University of Oxford

File(s) not publicly available

E05894: Hesychius of Jerusalem composes his Homily 13, On *Peter and *Paul (apostles, S00036 and S00008), which he preaches during their feast on 28 December in Jerusalem. Written in Greek at Jerusalem, in the early 5th c.

online resource
posted on 2018-06-30, 00:00 authored by erizos
Hesychius of Jerusalem, Homily 13, On Peter and Paul (CPG 6577 = BHG 1501f)

1. Praise of Peter.

2-7. Paul the persecutor is called and won by Christ, and becomes a great apostle.


Evidence ID


Saint Name

Paul, the Apostle : S00008 Peter the Apostle : S00036

Saint Name in Source

Παῦλος Πέτρος

Type of Evidence

Literary - Sermons/Homilies Literary - Hagiographical - Other saint-related texts


  • Greek

Evidence not before


Evidence not after


Activity not before


Activity not after


Place of Evidence - Region

Palestine with Sinai

Place of Evidence - City, village, etc


Place of evidence - City name in other Language(s)

Jerusalem Caesarea Maritima Καισάρεια Kaisareia Caesarea Kayseri Turris Stratonis

Major author/Major anonymous work

Hesychius of Jerusalem

Cult activities - Liturgical Activity

  • Service for the Saint

Cult activities - Festivals

  • Saint’s feast

Cult Activities - Protagonists in Cult and Narratives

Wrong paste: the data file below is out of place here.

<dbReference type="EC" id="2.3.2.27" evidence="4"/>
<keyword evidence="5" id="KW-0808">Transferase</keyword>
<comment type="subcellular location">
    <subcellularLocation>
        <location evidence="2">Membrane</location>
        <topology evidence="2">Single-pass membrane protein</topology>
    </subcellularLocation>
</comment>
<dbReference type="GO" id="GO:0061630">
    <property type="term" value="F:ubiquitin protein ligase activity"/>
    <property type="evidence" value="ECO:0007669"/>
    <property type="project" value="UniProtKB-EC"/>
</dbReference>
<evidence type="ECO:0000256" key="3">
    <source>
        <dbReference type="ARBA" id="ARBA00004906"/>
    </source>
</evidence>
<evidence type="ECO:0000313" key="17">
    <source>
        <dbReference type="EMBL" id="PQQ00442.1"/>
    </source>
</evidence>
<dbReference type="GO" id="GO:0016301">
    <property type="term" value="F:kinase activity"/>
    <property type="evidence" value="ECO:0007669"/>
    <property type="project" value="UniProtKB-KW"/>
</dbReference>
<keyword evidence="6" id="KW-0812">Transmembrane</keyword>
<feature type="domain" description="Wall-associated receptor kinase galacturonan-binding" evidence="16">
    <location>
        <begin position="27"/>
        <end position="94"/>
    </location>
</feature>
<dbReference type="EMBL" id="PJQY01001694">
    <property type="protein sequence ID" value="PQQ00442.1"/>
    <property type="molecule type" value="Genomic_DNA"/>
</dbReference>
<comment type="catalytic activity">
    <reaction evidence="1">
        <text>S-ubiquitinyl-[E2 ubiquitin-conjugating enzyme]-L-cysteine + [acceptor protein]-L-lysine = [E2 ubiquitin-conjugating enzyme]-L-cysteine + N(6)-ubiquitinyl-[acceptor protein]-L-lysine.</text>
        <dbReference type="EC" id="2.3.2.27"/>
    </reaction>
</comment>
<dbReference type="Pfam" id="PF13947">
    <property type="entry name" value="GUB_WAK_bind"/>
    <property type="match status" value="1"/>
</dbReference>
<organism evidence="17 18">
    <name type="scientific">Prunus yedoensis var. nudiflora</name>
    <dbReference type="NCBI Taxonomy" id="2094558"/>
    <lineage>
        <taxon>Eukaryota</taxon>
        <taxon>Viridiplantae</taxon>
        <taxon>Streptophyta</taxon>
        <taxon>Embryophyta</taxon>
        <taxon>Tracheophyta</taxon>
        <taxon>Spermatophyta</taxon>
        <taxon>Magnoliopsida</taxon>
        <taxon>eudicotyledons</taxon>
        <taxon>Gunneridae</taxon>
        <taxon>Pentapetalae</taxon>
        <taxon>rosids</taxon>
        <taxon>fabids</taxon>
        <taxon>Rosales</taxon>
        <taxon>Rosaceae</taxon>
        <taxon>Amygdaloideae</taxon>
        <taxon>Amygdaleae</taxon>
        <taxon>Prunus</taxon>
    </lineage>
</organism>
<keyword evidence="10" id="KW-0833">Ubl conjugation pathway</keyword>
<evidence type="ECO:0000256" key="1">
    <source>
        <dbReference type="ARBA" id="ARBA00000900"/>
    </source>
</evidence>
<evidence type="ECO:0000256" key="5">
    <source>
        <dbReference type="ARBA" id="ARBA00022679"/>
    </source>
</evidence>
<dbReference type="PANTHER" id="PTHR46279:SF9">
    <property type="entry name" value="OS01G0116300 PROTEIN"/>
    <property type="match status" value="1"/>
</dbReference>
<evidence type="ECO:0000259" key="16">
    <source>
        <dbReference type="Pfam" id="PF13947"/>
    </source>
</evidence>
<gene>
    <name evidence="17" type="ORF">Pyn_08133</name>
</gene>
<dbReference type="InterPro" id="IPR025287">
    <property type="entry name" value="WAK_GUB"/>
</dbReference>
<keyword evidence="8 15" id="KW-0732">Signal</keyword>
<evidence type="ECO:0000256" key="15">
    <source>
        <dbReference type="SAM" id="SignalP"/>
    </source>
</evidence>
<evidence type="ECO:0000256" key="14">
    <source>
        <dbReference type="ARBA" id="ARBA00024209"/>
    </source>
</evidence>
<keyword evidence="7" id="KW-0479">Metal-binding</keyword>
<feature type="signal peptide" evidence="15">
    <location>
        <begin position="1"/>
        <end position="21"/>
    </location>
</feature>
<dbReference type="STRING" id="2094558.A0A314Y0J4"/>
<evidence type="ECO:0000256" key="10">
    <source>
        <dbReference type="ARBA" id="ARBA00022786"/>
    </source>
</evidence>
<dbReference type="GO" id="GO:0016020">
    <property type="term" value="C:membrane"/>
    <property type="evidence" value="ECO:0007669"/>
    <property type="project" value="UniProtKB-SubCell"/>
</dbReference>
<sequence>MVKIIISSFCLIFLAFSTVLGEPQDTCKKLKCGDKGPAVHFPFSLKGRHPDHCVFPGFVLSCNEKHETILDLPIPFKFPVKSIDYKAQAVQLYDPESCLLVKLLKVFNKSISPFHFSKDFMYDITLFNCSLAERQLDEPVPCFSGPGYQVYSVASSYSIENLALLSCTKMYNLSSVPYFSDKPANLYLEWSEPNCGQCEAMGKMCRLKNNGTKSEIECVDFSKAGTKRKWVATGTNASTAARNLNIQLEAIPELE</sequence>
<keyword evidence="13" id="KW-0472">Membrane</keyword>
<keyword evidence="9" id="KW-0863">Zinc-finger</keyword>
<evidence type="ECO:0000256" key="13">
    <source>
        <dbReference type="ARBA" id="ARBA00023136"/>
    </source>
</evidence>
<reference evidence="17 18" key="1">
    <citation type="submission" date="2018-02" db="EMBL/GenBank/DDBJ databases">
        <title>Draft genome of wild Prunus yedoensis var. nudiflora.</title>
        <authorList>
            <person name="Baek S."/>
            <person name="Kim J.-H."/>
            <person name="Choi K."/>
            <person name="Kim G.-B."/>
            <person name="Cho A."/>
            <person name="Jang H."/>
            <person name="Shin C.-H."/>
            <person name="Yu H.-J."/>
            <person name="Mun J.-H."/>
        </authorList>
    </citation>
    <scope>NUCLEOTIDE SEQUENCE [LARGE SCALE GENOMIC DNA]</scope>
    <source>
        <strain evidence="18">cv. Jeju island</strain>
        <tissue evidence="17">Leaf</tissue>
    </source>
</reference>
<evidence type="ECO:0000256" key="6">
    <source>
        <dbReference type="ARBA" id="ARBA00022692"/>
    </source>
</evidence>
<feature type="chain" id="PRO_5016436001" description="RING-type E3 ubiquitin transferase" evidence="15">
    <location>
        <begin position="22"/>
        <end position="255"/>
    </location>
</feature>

Ecclesiastics - lesser clergy


Hesychius lived as a monk and priest in Palestine and Jerusalem in the first half of the 5th century. A member of the clergy of the Holy Sepulchre, he was a leading theologian and author, flourishing from the 410s to perhaps after 451. He was a close associate of Juvenal (bishop of Jerusalem 422-458), and participated in the theological debate against Nestorius, supporting Cyril of Alexandria. The date of his death is uncertain. Theophanes reports that he died in the same year as Melania the Younger (ed. de Boor 92, 20: AM 5926), but he is also reported to have been alive when the Council of Chalcedon took place in 451, and to have opposed it. His surviving works include commentaries and homilies. He is known to have published an ecclesiastical history, which has not survived. The circulation of his works in the Middle Ages seems to have been geographically limited, since they tend to be found in manuscripts from Jerusalem and southern Italy, but hardly ever in Constantinopolitan ones. His homilies are important testimonies for the early stages of development of the liturgical traditions of the church of Jerusalem, and the appearance of a number of feasts with a strong Marian dimension like the 14 February feast of Hypapante (Candlemas) and 15 August. On the manuscript tradition of Homily 13, see Aubineau 1978, 494-498:


This homily is certainly related to the feast of the two apostles on 28 December, which is recorded by the Armenian and Georgian Lectionaries of Jerusalem (E05190; E03472). The venue of the feast is not mentioned by either of these sources, but is thought to have been the church of the Anastasis in Jerusalem.


Text, French translation, and commentary: Aubineau, M., Les homélies festales d’Hésychius de Jérusalem I: les homélies I-XV (Subsidia Hagiographica 59: Brussels, 1978).

Usage metrics

    Evidence -  The Cult of Saints in Late Antiquity



    Ref. manager